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Giving Compass' Take:
• When it comes to personalized learning, creating effective and powerful learning can be difficult for teachers to do on their own. Here, Getting Smart explains how collaborative networks can boost successful, powerful learning and make it widely available.
• How can school districts form a coherent personalized learning network? What is the progress when it comes to establishing student-centered classrooms?
Three decades ago, at the end of the industrial era, it was about scale efficiency–stuff gets cheaper as you get bigger. That was true in the energy and retail, two sectors where I spent a dozen years early in my career.
Around the same time, Lydia Dobyns was helping to lay the groundwork for the information revolution, one that would change the economics of scale. She was marketing WordStar (you remember that name if you used a personal computer in the 1980s). She went on to “help create some of the first network businesses where it wasn’t just scale economies that mattered, it was a network effect, where the customer experience got better as the network got bigger and smarter.”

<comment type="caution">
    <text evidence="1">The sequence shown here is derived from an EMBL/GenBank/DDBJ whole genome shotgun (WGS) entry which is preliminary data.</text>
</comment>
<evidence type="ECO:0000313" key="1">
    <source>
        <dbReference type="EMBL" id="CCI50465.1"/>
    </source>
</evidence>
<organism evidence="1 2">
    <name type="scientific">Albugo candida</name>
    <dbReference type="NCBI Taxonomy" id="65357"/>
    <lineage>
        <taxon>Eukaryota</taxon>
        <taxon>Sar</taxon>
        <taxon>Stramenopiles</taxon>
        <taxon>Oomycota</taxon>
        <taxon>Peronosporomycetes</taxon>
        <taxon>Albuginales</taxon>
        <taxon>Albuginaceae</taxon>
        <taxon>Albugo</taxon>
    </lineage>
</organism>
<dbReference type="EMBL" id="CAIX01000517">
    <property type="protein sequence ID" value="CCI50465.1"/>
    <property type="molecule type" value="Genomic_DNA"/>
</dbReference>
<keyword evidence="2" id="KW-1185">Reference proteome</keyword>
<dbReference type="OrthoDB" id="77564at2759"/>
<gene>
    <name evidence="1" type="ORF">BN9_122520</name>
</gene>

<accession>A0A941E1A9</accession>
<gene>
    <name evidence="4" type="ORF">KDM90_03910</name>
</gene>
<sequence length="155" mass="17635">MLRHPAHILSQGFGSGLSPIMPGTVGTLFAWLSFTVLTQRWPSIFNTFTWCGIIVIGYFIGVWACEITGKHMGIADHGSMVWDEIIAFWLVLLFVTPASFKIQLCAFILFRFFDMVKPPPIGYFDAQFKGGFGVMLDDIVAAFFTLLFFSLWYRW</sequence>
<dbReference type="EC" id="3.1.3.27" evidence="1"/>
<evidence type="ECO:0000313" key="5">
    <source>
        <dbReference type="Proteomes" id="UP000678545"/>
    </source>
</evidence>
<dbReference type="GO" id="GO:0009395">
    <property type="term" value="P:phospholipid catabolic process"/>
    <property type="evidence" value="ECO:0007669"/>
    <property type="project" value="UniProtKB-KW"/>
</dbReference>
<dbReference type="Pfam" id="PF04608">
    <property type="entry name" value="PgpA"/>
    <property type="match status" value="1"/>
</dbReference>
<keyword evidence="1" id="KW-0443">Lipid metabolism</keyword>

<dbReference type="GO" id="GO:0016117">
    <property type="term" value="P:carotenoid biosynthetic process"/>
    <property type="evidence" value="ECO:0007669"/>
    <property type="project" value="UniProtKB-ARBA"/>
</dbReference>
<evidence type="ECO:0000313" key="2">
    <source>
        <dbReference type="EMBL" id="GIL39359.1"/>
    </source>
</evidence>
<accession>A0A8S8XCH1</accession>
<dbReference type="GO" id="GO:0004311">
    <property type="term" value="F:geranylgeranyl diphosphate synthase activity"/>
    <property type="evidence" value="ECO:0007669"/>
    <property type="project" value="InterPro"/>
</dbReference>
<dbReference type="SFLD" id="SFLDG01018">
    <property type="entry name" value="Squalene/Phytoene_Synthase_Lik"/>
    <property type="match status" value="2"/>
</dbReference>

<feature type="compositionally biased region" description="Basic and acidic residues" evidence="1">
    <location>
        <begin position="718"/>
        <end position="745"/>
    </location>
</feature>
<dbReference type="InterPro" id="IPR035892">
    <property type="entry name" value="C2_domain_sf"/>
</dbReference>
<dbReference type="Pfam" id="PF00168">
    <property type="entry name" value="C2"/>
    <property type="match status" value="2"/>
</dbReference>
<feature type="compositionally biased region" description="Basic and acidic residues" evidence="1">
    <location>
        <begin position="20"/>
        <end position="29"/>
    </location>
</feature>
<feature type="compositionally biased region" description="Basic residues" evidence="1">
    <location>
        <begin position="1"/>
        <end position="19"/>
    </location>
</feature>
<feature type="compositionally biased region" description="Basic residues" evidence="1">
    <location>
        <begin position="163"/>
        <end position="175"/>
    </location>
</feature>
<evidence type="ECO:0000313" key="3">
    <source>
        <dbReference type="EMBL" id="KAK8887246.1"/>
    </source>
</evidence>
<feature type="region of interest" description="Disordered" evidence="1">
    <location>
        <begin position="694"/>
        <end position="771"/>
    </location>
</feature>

Her Internet consumer service was acquired by AOL. When that was acquired, she launched an early online social network (when Zuckerberg was in 2nd grade). She had an early insight that working in networks on platforms would change the world.
Two decades ago Lydia (and I) came to realize that education was the most important thing that she could work on, that there was an emerging opportunity to transform learning and attack inequity. She imagined ways that platforms and networks could extend access and opportunity.
Read the full article about why schools should work in networks at Getting Smart.